The Michigan Department of Health and Human Services (MDHHS) has proposed increases to Medicaid reimbursement rates for several provider services in its 2024 budget.
The proposal awaits approval from the Centers for Medicare & Medicaid Services, but would be effective for dates of service on and after Oct. 1st. The proposal includes a hospital diagnosis-related group rate increase for Level I and Level II designated trauma facilities, which the Michigan Health & Hospital Association (MHA) successfully advocated for. The increase will apply to Medicaid fee-for-service and Medicaid Health Plan hospital payments.
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Laura Appel, executive vice president of government relations and public policy at the MHA, told State of Reform that trauma facilities stand at the ready 24/7, year-round, to care for any patient who needs a high level of care.
“These facilities have high fixed costs to be staffed and prepared to deliver care, whether it is for one patient or 100 patients in the day. Increased funding is crucial to maintaining the viability of our state’s trauma network so Michiganders anywhere have access to high-level trauma services.”— Appel
MDHHS’ proposal also includes:
- A 260 percent increase for transitional residential brain injury services (BIS), with these services reimbursed through a single bundled payment per day that covers both a daily rate for traditional residential care and case management services, and a minimum of 15 hours of weekly therapy. BIS outpatient rates remain unchanged.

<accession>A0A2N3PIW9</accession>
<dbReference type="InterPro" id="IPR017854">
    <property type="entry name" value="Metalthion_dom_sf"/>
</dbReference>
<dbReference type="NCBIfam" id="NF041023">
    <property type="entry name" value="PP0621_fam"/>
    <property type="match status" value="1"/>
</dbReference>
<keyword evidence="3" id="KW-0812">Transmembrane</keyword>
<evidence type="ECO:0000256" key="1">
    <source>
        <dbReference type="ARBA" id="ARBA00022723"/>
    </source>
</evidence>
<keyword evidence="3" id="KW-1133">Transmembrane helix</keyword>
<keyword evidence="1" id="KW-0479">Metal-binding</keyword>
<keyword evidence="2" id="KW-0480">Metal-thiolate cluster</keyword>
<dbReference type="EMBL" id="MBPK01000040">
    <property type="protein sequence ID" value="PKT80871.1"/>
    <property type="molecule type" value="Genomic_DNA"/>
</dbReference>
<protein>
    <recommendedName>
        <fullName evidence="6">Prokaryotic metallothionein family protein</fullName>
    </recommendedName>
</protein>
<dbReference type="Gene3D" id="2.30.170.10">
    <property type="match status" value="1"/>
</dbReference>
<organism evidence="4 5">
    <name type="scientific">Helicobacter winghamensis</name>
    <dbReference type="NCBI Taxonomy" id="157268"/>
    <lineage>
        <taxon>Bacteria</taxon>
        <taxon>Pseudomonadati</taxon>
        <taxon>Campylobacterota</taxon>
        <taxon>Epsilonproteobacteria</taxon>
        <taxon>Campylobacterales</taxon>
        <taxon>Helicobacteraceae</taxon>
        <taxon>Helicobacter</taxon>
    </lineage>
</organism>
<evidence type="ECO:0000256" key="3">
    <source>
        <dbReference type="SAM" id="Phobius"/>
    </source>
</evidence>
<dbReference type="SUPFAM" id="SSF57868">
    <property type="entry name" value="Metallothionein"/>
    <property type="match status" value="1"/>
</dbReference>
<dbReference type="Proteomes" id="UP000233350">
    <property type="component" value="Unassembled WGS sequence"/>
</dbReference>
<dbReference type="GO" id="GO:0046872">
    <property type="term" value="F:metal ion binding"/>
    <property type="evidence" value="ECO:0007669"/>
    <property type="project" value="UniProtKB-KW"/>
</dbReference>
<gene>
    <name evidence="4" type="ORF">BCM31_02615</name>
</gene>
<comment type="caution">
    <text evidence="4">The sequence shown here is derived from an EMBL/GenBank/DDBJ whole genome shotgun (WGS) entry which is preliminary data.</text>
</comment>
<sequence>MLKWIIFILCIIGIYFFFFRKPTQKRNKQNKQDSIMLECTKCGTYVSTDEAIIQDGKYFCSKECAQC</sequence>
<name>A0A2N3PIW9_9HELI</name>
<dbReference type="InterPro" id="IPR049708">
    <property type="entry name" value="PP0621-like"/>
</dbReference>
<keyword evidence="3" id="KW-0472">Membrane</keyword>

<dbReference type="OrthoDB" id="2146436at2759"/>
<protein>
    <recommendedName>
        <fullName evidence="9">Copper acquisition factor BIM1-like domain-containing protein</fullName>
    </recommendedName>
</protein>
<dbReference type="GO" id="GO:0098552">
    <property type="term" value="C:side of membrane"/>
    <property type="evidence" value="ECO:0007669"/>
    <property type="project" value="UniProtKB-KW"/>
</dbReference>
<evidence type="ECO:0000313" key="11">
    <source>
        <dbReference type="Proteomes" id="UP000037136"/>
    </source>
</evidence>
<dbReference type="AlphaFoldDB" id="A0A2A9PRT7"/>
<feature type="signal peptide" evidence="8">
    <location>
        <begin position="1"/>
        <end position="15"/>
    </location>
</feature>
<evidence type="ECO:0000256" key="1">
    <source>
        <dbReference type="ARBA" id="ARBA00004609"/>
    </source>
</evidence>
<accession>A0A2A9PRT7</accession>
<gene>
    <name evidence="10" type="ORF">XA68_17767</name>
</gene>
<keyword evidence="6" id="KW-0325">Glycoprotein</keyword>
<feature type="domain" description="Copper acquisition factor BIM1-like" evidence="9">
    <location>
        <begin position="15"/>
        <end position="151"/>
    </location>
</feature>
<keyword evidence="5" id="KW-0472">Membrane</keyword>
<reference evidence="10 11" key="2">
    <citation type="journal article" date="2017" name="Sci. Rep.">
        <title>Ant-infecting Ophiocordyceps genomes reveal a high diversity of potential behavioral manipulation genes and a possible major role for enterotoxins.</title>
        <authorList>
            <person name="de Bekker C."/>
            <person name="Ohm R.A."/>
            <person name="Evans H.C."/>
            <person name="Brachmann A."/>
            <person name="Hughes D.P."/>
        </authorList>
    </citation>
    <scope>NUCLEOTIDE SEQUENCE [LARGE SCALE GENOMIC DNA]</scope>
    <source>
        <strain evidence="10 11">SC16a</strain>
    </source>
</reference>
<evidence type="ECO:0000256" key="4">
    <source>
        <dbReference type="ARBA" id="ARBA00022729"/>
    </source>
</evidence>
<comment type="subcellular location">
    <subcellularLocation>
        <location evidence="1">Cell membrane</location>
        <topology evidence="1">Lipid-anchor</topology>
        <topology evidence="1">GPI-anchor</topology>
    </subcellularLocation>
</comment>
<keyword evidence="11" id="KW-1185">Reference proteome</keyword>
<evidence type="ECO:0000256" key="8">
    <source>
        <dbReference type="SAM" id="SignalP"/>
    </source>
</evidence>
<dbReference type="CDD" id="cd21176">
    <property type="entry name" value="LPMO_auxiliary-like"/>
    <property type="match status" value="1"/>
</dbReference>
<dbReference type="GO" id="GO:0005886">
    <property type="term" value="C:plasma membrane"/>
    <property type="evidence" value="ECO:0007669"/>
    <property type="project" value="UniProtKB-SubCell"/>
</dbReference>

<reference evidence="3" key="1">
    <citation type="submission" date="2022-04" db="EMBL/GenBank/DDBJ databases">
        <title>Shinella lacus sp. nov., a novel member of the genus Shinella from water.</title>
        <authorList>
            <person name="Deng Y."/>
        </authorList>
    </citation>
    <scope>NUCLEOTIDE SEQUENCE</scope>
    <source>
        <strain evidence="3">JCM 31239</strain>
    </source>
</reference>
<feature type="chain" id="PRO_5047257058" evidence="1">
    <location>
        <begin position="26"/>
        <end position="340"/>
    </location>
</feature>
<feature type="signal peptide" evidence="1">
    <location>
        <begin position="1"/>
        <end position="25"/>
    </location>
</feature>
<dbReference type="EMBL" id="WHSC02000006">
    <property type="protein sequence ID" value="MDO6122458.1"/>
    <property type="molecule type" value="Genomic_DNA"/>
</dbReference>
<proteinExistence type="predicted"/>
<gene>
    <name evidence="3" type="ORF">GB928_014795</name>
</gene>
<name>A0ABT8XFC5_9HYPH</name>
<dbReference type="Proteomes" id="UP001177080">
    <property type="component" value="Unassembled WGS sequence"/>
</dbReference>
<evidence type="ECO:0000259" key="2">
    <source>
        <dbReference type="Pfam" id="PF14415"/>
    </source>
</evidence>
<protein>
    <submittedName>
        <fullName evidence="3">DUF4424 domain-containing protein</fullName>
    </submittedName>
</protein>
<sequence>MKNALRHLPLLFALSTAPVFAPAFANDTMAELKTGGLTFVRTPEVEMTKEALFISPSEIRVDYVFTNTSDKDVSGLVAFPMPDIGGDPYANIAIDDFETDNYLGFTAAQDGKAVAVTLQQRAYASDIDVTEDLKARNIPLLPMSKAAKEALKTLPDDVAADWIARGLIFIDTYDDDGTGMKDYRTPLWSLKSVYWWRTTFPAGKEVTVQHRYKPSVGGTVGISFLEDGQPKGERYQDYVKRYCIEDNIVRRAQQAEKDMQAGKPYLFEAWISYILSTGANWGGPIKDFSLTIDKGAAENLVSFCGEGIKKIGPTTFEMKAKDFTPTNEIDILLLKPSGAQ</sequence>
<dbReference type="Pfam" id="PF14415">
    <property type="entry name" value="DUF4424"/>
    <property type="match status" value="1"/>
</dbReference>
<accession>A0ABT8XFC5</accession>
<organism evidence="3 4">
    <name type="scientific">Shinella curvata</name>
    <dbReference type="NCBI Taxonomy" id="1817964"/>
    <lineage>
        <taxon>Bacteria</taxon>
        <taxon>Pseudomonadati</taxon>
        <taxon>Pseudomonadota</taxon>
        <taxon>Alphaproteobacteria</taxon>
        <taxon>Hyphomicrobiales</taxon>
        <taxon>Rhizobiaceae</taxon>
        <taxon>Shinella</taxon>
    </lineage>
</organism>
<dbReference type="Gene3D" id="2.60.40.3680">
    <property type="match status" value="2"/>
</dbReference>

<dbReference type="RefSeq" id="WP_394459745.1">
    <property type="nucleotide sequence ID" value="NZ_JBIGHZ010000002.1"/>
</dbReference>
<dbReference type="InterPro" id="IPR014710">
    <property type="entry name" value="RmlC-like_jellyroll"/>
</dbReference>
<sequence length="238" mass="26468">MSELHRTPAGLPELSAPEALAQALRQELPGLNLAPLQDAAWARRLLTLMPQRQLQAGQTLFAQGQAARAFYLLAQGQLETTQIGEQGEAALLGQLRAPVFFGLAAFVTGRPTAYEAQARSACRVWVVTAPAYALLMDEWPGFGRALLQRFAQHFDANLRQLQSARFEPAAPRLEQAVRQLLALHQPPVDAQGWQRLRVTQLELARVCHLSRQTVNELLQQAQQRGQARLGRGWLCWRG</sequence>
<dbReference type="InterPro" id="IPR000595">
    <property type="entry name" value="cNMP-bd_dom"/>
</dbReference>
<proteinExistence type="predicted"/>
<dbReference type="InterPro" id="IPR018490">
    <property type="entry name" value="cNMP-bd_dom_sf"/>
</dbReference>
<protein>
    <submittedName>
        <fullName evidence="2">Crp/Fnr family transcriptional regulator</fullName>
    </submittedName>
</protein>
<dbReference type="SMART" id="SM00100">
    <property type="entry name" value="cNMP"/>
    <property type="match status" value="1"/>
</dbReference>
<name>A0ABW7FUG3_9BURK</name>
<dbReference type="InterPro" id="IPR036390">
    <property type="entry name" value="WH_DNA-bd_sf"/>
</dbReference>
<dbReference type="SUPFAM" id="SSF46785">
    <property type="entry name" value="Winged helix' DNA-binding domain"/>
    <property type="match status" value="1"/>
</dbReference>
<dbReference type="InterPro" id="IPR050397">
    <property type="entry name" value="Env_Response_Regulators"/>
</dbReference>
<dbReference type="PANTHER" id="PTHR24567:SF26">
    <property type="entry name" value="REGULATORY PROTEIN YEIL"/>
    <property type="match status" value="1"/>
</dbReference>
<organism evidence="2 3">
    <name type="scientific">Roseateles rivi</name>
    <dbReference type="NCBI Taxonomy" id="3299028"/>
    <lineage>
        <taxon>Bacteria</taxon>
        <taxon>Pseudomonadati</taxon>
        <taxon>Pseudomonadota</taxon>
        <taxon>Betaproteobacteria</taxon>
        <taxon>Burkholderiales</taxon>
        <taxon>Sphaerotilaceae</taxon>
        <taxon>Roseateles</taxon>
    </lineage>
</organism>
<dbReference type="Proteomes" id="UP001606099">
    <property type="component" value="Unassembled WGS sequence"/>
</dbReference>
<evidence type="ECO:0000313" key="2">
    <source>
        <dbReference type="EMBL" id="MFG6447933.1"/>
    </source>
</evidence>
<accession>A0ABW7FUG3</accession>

- A 100 percent increase to Medicare base rates for ground ambulance services including reimbursements from the Medicaid ambulance provider assurance assessments for Locality 01.
- A 10 percent increase for professional anesthesia services represented by current procedural terminology codes 00100 through 01999.
- A 10 percent increase for home health services billed with healthcare common procedure coding system codes G0151 through G0496.
- A 7.5 percent increase for professional services provided by physicians, physician assistants, advanced practice nurses, psychologists, clinical social workers, professional counselors, and others. This increase would not apply to professional services that received a previous rate increase such as neonatal, obstetrical, and other services listed. The increase would apply to Maternal Infant Health Program professional services.
“We are appreciative of the rate increases and the recognition of the importance of trauma facilities by the MDHHS. The MHA keeps consistent dialogue with the department and other policymakers to make sure available funding and public policy is maximized to maintain and expand access to healthcare services across Michigan.”— Appel